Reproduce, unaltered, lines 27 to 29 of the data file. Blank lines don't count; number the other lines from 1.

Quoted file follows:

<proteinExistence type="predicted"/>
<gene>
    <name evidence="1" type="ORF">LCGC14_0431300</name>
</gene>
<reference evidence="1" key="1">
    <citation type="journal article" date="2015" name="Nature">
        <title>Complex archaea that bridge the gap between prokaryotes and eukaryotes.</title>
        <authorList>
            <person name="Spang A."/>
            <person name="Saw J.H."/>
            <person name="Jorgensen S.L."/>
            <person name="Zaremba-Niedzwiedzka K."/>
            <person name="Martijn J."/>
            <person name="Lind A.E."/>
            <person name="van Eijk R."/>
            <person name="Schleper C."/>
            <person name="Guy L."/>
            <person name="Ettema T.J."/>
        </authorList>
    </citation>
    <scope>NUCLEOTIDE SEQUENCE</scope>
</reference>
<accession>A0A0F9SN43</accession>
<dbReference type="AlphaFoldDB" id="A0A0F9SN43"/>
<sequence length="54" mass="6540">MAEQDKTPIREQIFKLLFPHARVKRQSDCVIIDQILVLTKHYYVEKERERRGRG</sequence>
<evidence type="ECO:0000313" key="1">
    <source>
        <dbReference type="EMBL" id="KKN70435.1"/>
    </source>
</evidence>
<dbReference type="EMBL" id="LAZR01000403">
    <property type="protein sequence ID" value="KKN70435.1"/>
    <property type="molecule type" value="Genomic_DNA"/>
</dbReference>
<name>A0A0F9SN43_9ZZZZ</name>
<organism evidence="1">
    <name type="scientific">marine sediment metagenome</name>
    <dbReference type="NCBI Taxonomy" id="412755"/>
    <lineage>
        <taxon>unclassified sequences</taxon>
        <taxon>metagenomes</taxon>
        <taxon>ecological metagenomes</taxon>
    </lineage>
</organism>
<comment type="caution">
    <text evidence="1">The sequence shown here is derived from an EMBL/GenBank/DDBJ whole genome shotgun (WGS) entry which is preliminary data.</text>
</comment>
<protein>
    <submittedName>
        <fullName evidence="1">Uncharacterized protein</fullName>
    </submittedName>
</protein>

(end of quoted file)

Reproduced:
    <source>
        <dbReference type="EMBL" id="KKN70435.1"/>
    </source>